Every Man a Candidate

Tracking politics as it's practiced on the Web.
Aug. 17 2000 3:00 AM

Every Man a Candidate


Slate, the Industry Standard, and washingtonpost.com join forces to examine the effect of the Internet on Campaign 2000.

Running for president is hard work. There's all that traveling, fund raising, and speech-giving. Plus you have to come up with some policy positions, a media strategy, and a reason for running. I think there's some paperwork, too.


But the Internet, as is its wont, has made the process easier. Ordinary citizens from across the country have set up Web pages promoting their quixotic candidacies. (Click here and here for examples.) Still, the barriers to entry remain high for those not Web-savvy enough to design their own home pages.

Enter IPOcracy.com. The site, which will be unveiled tonight at the Los Angeles Shadow Convention, "lets anybody run for president in less than 10 minutes," in the words of Peter Hirshberg, one of the site's creators. The premise is simple: Transform the United States into an Internet startup, undertake an initial public offering of the federal government, and let citizens reap the benefits.

America 2.0 ("a major upgrade to democracy," according to the site, and 200 years "is a long time to wait for an upgrade," says Michael Markman, the site's co-creator) will be "the dominant player in the for-profit government sector." The business model: Collect up to 40 percent of everyone's income. With the government's annual revenues of $2 trillion, a market valuation of $200 trillion is expected. That's enough to leave nearly $1 million for every family. (Click here for a quick overview of the advantages of America 2.0. For example: Under democracy, voters lose interest. But under IPOcracy, voters earn interest.) A few tweaks to the current political system will be necessary to implement America 2.0. Most notably, our outmoded campaign-finance laws will be replaced with the National Influence Exchange (INFEX), where individuals, corporations, unions, and special interests will be forced to pay a fair market price for pork and influence.

But what does that have to do with running for president? The revenues from America 2.0 allow IPOcracy.com to host a personalized campaign Web site for every citizen, complete with a virtual campaign adviser (described as a cross between Dick Morris and the Microsoft paper clip), e-cards, and TV spots. All you need to do is complete a short application form about your issues and positions.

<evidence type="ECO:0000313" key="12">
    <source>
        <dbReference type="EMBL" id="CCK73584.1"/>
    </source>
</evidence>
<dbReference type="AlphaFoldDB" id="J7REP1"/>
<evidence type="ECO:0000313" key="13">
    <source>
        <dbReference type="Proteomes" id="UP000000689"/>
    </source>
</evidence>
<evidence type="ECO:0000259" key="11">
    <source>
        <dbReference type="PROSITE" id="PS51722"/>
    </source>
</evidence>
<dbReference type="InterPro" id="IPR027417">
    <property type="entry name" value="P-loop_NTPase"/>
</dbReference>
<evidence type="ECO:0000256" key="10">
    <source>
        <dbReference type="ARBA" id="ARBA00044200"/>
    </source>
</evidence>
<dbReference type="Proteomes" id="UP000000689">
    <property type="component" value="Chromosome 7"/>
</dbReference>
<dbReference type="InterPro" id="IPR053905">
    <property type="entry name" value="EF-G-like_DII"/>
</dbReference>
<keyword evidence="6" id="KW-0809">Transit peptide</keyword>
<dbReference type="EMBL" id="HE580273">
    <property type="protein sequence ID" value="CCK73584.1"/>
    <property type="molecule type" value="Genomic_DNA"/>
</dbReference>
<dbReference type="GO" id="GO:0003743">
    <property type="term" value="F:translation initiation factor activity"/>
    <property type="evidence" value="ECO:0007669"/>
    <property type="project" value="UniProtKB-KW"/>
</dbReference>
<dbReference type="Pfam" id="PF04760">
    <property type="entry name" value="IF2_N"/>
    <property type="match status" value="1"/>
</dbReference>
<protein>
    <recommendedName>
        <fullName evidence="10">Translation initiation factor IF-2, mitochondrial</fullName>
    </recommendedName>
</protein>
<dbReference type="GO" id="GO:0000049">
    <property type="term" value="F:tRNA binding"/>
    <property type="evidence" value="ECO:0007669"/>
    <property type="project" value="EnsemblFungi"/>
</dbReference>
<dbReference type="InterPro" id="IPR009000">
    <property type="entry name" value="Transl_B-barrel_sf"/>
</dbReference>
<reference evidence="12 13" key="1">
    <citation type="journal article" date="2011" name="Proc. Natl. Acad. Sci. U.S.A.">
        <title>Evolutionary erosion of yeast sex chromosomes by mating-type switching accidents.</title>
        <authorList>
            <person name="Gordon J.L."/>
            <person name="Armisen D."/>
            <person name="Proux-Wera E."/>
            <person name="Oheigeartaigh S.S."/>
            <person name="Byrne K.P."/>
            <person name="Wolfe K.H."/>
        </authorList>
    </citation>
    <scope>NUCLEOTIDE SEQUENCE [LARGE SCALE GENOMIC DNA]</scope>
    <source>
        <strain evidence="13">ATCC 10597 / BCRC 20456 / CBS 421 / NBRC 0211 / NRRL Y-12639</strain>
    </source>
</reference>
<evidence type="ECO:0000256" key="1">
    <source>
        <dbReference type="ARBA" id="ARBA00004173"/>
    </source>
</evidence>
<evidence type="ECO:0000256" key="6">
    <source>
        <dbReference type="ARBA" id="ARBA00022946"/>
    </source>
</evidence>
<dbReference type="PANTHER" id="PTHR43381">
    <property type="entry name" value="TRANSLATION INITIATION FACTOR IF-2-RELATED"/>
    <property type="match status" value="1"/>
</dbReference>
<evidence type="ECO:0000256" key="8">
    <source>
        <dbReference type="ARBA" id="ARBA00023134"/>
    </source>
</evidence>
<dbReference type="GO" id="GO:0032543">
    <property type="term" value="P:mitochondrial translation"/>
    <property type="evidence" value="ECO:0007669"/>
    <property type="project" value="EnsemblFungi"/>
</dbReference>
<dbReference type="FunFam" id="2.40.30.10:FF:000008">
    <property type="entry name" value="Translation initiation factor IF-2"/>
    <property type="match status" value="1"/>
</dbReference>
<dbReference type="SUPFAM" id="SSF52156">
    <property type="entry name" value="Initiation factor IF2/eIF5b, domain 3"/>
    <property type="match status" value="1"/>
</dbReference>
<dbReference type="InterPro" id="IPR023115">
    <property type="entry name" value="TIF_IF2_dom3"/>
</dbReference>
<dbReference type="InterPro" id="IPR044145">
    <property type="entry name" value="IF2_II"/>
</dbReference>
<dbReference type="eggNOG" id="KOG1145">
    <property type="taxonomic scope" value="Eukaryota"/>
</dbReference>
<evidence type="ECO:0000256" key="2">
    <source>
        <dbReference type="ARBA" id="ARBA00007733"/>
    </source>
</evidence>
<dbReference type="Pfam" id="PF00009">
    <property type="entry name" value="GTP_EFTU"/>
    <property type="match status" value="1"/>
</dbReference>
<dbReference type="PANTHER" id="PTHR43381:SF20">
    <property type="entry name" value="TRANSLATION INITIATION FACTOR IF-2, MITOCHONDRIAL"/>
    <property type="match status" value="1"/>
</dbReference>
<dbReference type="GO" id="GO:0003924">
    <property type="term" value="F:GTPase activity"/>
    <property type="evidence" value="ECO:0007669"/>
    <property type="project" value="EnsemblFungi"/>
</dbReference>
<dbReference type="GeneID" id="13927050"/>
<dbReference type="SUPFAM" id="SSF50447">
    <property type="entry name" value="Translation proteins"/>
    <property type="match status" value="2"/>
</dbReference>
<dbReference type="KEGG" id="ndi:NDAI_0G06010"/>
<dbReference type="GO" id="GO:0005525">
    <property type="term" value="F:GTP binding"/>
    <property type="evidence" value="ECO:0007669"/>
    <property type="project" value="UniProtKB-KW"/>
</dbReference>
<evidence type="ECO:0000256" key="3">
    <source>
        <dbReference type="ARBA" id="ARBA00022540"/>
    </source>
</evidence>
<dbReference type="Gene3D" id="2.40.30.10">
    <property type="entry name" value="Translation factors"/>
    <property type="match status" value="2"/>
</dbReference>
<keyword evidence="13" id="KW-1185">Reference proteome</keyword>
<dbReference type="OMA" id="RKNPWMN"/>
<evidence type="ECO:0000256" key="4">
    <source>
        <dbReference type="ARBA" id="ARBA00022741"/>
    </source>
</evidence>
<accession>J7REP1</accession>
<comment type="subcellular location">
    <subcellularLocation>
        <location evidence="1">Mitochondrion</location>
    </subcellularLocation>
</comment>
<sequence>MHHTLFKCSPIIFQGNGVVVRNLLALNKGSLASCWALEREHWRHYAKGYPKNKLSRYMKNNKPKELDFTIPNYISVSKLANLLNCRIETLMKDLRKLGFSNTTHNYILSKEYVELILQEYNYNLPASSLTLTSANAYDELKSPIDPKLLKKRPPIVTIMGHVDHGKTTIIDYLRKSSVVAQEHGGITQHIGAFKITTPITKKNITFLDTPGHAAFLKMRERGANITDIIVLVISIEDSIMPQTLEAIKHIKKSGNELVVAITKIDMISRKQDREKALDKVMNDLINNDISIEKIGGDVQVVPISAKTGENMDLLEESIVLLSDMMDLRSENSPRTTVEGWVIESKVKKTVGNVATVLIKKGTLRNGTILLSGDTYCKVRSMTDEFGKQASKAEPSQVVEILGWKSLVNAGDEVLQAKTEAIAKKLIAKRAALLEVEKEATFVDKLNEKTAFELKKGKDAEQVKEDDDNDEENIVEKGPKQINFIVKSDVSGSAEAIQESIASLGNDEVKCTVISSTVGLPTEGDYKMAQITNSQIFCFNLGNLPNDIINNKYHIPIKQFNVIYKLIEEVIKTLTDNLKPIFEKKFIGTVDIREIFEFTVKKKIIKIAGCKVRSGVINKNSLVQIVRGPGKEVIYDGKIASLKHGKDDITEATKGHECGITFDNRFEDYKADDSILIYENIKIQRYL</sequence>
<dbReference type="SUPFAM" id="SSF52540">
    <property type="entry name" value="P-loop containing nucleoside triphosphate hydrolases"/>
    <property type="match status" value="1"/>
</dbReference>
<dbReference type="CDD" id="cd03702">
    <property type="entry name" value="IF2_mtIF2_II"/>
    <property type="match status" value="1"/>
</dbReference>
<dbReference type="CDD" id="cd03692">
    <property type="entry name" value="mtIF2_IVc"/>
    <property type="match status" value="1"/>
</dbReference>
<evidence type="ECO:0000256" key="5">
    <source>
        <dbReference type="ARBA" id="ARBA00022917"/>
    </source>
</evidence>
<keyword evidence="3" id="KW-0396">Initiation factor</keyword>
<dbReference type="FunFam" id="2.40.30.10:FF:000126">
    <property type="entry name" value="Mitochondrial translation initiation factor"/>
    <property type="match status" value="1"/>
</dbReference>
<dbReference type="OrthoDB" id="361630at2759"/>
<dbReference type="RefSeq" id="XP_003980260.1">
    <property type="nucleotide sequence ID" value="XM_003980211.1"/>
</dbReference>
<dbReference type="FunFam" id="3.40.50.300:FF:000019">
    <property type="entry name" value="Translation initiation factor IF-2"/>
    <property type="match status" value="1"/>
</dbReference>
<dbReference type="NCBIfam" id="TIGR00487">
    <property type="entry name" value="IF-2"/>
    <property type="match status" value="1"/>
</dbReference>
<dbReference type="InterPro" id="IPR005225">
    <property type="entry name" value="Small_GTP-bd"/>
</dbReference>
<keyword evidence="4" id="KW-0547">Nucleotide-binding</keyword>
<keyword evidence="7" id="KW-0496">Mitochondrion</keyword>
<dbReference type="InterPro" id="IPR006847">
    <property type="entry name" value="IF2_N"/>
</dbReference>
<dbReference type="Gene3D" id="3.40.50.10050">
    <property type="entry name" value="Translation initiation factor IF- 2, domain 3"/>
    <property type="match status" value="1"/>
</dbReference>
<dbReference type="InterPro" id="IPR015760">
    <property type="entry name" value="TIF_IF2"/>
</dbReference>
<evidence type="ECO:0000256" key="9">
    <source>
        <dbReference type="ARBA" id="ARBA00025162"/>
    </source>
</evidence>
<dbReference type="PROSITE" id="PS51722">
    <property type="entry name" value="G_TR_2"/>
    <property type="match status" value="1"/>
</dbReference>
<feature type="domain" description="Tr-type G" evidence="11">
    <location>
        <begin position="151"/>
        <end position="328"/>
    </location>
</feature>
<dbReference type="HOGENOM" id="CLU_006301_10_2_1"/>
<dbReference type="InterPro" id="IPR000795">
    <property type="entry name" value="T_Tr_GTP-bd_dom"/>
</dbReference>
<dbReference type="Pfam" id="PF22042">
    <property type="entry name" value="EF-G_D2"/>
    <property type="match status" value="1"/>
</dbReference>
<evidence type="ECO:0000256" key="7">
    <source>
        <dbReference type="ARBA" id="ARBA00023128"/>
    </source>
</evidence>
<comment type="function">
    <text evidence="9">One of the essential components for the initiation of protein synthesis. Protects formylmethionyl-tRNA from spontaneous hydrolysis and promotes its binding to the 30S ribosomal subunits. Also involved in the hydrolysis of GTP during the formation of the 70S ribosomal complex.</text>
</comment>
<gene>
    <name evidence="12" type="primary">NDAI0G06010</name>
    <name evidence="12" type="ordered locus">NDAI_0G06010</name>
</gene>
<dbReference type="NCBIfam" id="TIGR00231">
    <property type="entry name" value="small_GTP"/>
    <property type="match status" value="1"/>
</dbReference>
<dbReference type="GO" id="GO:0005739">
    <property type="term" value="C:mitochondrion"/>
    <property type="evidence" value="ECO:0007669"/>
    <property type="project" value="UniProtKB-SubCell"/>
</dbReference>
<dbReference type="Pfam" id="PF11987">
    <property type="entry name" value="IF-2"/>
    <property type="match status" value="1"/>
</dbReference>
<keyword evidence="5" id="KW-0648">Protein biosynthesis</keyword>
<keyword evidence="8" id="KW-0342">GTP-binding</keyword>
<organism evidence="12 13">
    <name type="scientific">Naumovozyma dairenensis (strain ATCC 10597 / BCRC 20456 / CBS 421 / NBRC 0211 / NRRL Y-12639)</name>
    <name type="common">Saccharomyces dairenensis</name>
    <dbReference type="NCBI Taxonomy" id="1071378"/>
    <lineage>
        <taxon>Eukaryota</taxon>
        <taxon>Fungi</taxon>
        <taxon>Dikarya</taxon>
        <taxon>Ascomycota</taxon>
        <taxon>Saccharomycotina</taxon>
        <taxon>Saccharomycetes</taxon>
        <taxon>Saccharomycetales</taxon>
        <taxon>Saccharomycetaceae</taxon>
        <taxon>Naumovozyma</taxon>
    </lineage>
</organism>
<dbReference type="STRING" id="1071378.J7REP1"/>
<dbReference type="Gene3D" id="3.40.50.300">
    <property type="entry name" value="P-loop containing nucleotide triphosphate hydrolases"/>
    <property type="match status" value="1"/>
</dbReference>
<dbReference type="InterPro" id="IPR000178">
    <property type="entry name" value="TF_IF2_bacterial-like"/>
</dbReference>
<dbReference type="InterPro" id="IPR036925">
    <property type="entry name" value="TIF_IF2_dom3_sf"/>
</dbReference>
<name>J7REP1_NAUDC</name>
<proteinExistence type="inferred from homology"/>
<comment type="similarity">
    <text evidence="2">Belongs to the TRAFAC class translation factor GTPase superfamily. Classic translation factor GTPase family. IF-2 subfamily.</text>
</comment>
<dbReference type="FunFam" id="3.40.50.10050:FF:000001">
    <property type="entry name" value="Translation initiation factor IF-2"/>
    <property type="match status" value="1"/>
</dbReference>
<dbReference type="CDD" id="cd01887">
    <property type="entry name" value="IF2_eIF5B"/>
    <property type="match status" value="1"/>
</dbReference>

Explain why people will vote for you, what makes your supporters angry or happy, and which forgotten Americans you will defend. Then upload a photo of yourself, or select one from the IPOcracy gallery. Position yourself on a political spectrum ranging from Khrushchev to Mussolini, with stops for Jane Fonda, Regis Philbin, and Charlton Heston in between. Select a campaign slogan, confess your negatives, and voilà , you get your own campaign site. (Click here to see my site, "Chris Suellentro for President." One thing IPOcracy.com doesn't let you do is have an 11-letter last name.)

In addition to the e-cards and TV commercials, every candidate site includes a "Candidate Store," which "sells" products such as T-shirts, bumper stickers, highball glasses, and cigars ("Available in Torpedo, Corona Maduro, Fino Cognac Flavored, and French Tickler"). There's also news coverage from "NSMBC," and if you don't like the way your campaign is going, you can always "Reinvent Yourself."

Once you're satisfied, just sit back and wait for the ballots to be counted in November. Worried that no one will visit your site? You're probably right. But no one's watching the conventions either. 

Chris Suellentrop is the deputy editor for blogs at Yahoo News and a contributing writer for the New York Times Magazine. He has reviewed video games for Slate, Rolling Stone, and NewYorker.com. Follow him on Twitter.



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